[1] Cristopher Ash, Steve Midgley, The Heart of Anger: How the Bible Transforms Anger in Our Understanding and Experience (Crossway, Wheaton, 2021), p. 82. Perhaps, you the reader, stumbled a bit over the idea of God’s immutable anger. Sure, God gets angry, but is He immutably angry? Is He not changed when I repent and turn to Christ, who has appeased his anger? Let the Puritan theologian Stephen Charnock answer: “God is not changed when of loving to any creatures he becomes angry with them or of angry he becomes appeased. The change in these cases is in the creature; according to the alteration in the creature, it stands in a various relation to God: an innocent creature is the object of his kindness; an offending creature is the object of his anger... Is the sun changed when it hardens one thing and softens another, according to the disposition of the several subjects? Or when the sun makes a flower more fragrant and a dead carcass more noisome? There are divers effects, but the reason of that diversity is not in the sun but in the subject; the sun is the same and produces those different effects by the same quality of heat. So if an unholy soul approach to God, God looks angrily upon him. If a holy soul come before him, the same immutable perfection in God draws out his kindness toward him: as some think, the sun would rather refresh than scorch us, if our bodies were of the same nature and substance with that luminary.” Stephen Charnock, edited by Mark Jones, The Existence and Attributes of God: Updated and Unabridged, vol. 1 (Crossway, Wheaton, 2022), pp. 513-514

               [2] As Stephen Charnock comments: “All his attributes, which are parts of his goodness, engage him to punish sin. Without it, his authority would be vilified, his purity stained, his power derided, his truth disgraced, his justice scorned, his wisdom slighted; he would be thought to have played the hypocrite in his laws and would be judged, according to the rules of reason, to be void of true goodness.” Stephen Charnock, edited by Mark Jones, The Existence and Attributes of God: Updated and Unabridged, vol. 2 (Crossway, Wheaton, 2022), p. 1228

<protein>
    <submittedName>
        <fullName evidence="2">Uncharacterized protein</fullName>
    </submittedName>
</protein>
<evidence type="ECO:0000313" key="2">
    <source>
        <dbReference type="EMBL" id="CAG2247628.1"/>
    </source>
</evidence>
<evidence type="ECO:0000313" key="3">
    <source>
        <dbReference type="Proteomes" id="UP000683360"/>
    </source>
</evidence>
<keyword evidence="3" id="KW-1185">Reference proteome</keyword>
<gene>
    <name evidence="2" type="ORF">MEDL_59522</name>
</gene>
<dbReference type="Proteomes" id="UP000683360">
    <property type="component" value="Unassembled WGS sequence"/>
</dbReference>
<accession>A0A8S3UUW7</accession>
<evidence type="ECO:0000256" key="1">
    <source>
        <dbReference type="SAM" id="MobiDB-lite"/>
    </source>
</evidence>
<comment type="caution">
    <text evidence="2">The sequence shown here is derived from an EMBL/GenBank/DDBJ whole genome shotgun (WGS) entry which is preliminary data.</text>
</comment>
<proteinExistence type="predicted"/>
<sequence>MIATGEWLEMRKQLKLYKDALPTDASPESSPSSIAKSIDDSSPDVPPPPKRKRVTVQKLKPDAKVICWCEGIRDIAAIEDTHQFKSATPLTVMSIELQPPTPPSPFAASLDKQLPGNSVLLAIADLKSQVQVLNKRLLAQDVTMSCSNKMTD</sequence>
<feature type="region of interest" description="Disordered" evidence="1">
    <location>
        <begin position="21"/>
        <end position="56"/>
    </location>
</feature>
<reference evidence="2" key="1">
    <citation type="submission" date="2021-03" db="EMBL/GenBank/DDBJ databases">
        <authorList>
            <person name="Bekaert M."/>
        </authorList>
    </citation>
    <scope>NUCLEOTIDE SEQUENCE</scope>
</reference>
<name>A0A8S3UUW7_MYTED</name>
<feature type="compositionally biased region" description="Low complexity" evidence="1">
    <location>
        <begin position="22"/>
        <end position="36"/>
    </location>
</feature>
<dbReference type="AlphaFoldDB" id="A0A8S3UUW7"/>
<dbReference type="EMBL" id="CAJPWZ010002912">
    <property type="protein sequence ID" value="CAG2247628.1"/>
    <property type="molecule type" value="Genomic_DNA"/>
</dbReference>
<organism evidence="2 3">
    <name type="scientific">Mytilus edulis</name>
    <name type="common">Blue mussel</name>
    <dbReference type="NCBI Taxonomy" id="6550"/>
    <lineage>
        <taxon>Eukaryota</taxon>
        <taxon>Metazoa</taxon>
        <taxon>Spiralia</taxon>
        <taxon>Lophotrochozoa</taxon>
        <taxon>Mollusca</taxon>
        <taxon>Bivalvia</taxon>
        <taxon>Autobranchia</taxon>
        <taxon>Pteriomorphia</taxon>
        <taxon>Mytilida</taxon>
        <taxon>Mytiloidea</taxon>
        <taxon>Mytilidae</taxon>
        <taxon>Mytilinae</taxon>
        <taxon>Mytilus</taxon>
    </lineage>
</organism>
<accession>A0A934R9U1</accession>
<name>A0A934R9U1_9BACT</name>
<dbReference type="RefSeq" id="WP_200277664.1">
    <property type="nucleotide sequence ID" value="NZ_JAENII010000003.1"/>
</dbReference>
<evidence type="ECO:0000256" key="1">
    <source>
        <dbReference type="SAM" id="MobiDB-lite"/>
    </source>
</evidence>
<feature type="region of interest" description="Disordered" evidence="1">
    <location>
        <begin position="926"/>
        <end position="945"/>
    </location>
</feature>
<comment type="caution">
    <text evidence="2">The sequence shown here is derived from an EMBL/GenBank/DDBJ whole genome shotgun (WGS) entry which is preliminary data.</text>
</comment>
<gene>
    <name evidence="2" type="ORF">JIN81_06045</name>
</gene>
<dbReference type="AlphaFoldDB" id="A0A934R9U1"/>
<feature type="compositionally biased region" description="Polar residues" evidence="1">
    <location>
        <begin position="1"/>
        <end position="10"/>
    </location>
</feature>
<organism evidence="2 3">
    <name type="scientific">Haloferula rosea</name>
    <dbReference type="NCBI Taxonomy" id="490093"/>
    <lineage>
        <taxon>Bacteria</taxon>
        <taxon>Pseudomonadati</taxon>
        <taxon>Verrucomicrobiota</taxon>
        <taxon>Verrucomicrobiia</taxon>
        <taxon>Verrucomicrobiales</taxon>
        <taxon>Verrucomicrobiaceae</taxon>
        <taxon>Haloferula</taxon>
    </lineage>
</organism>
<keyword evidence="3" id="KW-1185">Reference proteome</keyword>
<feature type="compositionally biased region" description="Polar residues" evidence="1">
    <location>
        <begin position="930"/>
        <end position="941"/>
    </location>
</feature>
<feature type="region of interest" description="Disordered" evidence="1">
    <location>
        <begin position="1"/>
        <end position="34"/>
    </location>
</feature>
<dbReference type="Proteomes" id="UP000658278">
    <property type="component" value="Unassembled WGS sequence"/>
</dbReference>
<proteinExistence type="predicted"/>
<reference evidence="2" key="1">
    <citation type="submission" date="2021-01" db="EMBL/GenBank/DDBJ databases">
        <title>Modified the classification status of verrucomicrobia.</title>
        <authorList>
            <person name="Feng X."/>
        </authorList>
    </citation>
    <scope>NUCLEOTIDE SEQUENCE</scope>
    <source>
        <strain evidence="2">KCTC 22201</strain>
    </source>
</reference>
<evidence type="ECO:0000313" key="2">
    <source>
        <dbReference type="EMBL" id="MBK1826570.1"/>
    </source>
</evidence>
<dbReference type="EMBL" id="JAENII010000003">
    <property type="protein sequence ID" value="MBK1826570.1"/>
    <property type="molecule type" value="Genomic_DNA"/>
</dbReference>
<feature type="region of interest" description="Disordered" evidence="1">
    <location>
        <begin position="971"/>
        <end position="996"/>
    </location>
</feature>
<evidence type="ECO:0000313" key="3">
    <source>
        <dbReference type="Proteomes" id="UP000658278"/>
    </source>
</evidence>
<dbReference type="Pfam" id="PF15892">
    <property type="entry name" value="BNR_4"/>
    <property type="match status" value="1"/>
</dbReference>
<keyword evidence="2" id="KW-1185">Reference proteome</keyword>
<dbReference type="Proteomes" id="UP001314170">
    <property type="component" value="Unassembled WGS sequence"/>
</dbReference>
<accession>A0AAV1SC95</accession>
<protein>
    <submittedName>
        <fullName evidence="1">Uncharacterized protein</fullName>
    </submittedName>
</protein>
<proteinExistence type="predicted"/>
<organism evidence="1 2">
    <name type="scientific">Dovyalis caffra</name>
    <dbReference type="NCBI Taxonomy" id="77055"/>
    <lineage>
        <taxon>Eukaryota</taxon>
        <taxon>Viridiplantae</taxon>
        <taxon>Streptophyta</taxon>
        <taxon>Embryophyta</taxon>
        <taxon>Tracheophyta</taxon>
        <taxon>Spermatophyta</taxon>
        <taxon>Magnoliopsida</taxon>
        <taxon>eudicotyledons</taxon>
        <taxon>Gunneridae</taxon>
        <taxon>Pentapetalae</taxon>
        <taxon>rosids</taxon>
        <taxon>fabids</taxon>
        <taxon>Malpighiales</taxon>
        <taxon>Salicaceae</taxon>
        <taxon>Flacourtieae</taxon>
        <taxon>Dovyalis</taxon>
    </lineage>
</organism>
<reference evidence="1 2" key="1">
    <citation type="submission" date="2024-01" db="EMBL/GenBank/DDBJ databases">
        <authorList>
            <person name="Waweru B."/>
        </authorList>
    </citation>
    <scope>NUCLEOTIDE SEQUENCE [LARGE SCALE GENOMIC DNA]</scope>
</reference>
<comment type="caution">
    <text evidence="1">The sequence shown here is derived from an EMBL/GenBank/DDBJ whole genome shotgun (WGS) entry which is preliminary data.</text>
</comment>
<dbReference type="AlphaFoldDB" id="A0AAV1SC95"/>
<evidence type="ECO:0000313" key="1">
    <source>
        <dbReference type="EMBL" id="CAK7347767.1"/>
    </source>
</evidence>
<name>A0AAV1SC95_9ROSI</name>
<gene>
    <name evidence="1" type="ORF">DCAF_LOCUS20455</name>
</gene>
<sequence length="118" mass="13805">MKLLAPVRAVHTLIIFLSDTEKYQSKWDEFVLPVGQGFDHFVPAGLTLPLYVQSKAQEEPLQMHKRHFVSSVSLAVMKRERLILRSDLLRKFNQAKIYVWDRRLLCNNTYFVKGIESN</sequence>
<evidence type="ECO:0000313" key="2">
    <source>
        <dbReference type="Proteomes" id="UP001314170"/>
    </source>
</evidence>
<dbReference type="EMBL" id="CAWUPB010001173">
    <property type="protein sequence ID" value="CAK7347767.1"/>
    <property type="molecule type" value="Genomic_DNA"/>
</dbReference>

[3] Per the view held by some (like John Stott) called “annihilationism” or “Conditional Immortality” we posit that there is just here a connection between the immutability of God’s anger and the everlasting nature of Hell. And yet still, from our perspective now as not-yet-glorified saints, there is a mystery in the experience of praising God in heaven where there is no more sorrow and the knowledge those same saints have of God’s anger over sin and sinners burning in Hell. It seems perverse to delight in the everlasting conscious suffering of those who go to Hell, indeed, God takes no pleasure in the death of the wicked. And it does not seem to stretch the principle of “good and necessary consequences” that we too ought not take any pleasure in the death of the wicked. And yet, Revelation 19:1-4 shows us that believers do delight in God bringing judgment upon the wicked. Hence, a mystery.

[4] Stephen Charnock, edited by Mark Jones, The Existence and Attributes of God: Updated and Unabridged, vol. 2 (Crossway, Wheaton, 2022), pp. 1228-1229



Stephen Unthank